THESSALONIKI – Two years after some of the rare, 333-year-old maps of the Aegean Archipelago commissioned by Louis XIV of France were found in the Thessaloniki University Library – and led to the discovery of the remainder of the collection in the historical archives of the French defence ministry – an exhibition of the reunited map collection has been organised in the northern Greek city of Thessaloniki.
The exhibition “Archipelago 1685-1687 in the maps of Louis XIV” was organised by the Thessaloniki University library in collaboration with the French Consulate in Thessaloniki and the AUTH Cartography Workshop. It was inaugurated at the Telloglio Arts Foundation on Wednesday and will run until April 2. It features 39 rare, hand-drawn French maps of the Cyclades islands of exceptional quality and technique – which demonstrate the influence of classicism on cartography – as well as 28 panoramic works of art.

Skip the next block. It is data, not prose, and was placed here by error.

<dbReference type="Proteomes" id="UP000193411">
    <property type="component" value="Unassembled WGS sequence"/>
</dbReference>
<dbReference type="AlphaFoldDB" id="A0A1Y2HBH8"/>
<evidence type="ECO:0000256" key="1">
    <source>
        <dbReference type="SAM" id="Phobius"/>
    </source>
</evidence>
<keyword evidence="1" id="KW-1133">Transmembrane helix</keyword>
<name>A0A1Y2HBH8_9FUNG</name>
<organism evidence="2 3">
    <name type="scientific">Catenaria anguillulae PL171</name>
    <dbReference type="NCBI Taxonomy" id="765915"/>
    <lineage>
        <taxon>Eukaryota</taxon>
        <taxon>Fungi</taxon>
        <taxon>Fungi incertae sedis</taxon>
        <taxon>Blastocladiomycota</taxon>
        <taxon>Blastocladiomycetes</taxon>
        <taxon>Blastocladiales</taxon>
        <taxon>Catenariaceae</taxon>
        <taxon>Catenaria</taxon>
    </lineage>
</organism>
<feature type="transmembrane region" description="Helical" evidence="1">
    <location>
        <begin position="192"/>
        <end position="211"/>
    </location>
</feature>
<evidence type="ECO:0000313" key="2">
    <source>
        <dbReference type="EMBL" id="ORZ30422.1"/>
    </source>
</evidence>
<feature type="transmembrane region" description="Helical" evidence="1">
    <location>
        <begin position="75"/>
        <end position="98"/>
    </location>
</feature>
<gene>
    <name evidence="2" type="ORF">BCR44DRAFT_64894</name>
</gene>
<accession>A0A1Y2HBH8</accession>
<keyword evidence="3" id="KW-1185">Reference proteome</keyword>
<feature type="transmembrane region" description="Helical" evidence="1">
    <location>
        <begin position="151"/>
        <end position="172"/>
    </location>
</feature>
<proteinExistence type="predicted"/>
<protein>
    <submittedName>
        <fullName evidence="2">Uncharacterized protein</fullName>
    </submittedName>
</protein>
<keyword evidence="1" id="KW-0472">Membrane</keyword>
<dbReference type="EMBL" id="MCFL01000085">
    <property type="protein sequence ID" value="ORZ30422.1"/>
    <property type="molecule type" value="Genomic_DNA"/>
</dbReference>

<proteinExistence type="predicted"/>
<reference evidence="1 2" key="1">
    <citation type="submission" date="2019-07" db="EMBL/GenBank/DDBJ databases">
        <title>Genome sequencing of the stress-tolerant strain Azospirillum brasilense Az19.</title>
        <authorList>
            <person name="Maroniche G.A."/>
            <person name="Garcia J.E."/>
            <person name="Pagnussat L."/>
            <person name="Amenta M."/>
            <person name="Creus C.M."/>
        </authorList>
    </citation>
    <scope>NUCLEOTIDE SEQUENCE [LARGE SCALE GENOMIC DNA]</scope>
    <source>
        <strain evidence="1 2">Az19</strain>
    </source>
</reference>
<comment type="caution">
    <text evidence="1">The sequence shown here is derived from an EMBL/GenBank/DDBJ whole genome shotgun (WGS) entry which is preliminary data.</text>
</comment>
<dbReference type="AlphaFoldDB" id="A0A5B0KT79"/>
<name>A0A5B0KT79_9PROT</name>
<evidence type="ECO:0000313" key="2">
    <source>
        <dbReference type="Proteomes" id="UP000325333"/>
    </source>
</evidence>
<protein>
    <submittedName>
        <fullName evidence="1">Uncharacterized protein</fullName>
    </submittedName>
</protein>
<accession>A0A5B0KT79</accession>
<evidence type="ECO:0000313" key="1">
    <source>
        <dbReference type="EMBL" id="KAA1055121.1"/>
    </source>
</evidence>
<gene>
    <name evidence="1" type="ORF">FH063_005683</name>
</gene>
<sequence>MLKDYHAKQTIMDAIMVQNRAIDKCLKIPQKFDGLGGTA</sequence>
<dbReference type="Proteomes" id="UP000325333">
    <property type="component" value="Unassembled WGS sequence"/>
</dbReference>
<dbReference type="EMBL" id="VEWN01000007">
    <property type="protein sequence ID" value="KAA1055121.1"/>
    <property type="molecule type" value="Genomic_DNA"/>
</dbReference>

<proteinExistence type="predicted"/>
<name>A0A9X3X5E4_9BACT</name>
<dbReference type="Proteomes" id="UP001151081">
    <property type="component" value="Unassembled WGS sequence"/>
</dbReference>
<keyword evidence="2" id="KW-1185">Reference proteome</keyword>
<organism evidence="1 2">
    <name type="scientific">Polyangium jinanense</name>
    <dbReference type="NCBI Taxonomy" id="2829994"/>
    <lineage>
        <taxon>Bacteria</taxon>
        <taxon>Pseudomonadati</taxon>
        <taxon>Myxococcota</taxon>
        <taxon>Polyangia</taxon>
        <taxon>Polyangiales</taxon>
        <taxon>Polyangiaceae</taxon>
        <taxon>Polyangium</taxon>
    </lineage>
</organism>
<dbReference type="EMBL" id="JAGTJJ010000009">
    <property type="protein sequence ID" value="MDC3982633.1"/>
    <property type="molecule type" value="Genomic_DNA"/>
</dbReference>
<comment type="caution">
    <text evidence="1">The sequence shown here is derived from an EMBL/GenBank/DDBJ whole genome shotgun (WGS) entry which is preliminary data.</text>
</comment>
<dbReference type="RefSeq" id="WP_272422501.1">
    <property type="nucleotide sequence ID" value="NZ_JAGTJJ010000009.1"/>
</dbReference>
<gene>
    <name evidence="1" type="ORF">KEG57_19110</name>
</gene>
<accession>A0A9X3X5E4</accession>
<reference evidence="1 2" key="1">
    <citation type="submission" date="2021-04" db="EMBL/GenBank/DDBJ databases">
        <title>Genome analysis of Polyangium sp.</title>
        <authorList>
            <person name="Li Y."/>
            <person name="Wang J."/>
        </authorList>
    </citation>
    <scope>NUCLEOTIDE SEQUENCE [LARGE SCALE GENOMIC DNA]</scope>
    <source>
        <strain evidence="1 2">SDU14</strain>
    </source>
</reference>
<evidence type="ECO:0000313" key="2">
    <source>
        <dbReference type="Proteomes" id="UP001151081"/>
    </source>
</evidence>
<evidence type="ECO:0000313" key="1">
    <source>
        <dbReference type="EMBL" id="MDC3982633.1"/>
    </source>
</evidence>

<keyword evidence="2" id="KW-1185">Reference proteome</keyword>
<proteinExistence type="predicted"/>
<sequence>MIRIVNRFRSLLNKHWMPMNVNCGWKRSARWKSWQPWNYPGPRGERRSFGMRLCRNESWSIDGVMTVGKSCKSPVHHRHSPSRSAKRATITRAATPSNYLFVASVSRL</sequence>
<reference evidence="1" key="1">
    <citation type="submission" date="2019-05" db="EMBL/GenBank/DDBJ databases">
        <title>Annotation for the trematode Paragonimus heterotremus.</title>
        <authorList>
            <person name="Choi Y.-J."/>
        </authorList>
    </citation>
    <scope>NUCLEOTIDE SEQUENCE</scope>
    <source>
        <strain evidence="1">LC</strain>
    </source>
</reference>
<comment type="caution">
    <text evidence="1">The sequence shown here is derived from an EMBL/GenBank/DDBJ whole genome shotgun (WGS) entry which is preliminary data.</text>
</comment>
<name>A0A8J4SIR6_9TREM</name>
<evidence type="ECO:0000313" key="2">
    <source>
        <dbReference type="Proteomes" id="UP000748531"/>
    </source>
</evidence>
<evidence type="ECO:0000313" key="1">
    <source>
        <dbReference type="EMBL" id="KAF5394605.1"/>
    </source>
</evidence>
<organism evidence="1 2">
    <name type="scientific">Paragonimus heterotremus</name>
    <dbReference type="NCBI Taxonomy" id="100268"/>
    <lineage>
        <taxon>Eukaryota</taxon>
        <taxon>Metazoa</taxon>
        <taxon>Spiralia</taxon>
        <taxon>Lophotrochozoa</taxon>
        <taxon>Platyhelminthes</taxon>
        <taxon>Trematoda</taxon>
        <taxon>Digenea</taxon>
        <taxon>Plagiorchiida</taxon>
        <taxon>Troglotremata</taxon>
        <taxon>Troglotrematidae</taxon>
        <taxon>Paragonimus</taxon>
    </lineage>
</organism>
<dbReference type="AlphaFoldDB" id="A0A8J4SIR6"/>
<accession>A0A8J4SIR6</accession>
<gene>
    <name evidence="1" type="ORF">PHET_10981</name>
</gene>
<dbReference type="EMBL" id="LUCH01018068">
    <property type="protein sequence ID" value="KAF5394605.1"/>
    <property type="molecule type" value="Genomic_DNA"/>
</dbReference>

According to the organisers, in addition to their technical interest, the maps also provide a rare insight into the geopolitical challenges and risks at the time of their creation, leading to a deeper understanding of the balances and strategic significance of the Aegean as a sea that unites east and west, Europe and Asia.
French General Consul Philippe Ray, on his part, said that the organisation of the exhibition highlighted the historic ties between Greece and France.
“We can see symbols of this relationship in the excellent condition of these maps, their careful preservation, separately in Paris and Thessaloniki, and in their reunification today,” he added, noting that it “concerns the presentation of a cultural heritage that is very dear to both countries, that we share and which unites us historically and geographically: the Mediterranean Sea.”